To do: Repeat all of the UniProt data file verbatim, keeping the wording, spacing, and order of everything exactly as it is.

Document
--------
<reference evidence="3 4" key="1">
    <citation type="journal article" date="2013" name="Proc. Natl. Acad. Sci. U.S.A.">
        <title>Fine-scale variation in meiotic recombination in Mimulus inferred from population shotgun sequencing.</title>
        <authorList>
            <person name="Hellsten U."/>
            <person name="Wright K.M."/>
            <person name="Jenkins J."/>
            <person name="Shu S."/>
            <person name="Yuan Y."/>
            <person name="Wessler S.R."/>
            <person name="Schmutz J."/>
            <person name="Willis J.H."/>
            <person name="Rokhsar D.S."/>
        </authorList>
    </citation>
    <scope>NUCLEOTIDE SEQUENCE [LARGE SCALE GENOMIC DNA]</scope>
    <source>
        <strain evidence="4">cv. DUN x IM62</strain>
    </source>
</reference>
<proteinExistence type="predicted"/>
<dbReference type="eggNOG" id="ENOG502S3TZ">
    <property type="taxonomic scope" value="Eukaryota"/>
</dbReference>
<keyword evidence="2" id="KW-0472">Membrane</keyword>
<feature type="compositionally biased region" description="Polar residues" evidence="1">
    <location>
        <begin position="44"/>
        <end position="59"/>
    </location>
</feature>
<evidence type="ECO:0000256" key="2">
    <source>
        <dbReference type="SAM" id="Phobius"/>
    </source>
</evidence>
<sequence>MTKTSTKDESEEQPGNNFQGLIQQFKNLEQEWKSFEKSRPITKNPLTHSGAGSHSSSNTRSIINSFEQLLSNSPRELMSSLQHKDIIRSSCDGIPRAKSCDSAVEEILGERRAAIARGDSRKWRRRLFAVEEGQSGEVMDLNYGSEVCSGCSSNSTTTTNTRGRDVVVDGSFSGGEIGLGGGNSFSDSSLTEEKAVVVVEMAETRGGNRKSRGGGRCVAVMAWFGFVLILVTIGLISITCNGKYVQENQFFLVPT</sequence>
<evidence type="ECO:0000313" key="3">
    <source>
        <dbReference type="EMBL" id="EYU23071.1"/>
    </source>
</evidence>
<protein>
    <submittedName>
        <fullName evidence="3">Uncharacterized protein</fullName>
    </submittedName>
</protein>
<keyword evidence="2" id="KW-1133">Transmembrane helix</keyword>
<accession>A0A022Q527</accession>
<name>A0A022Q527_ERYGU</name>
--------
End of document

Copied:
<reference evidence="3 4" key="1">
    <citation type="journal article" date="2013" name="Proc. Natl. Acad. Sci. U.S.A.">
        <title>Fine-scale variation in meiotic recombination in Mimulus inferred from population shotgun sequencing.</title>
        <authorList>
            <person name="Hellsten U."/>
            <person name="Wright K.M."/>
            <person name="Jenkins J."/>
            <person name="Shu S."/>
            <person name="Yuan Y."/>
            <person name="Wessler S.R."/>
            <person name="Schmutz J."/>
            <person name="Willis J.H."/>
            <person name="Rokhsar D.S."/>
        </authorList>
    </citation>
    <scope>NUCLEOTIDE SEQUENCE [LARGE SCALE GENOMIC DNA]</scope>
    <source>
        <strain evidence="4">cv. DUN x IM62</strain>
    </source>
</reference>
<proteinExistence type="predicted"/>
<dbReference type="eggNOG" id="ENOG502S3TZ">
    <property type="taxonomic scope" value="Eukaryota"/>
</dbReference>
<keyword evidence="2" id="KW-0472">Membrane</keyword>
<feature type="compositionally biased region" description="Polar residues" evidence="1">
    <location>
        <begin position="44"/>
        <end position="59"/>
    </location>
</feature>
<evidence type="ECO:0000256" key="2">
    <source>
        <dbReference type="SAM" id="Phobius"/>
    </source>
</evidence>
<sequence>MTKTSTKDESEEQPGNNFQGLIQQFKNLEQEWKSFEKSRPITKNPLTHSGAGSHSSSNTRSIINSFEQLLSNSPRELMSSLQHKDIIRSSCDGIPRAKSCDSAVEEILGERRAAIARGDSRKWRRRLFAVEEGQSGEVMDLNYGSEVCSGCSSNSTTTTNTRGRDVVVDGSFSGGEIGLGGGNSFSDSSLTEEKAVVVVEMAETRGGNRKSRGGGRCVAVMAWFGFVLILVTIGLISITCNGKYVQENQFFLVPT</sequence>
<evidence type="ECO:0000313" key="3">
    <source>
        <dbReference type="EMBL" id="EYU23071.1"/>
    </source>
</evidence>
<protein>
    <submittedName>
        <fullName evidence="3">Uncharacterized protein</fullName>
    </submittedName>
</protein>
<keyword evidence="2" id="KW-1133">Transmembrane helix</keyword>
<accession>A0A022Q527</accession>
<name>A0A022Q527_ERYGU</name>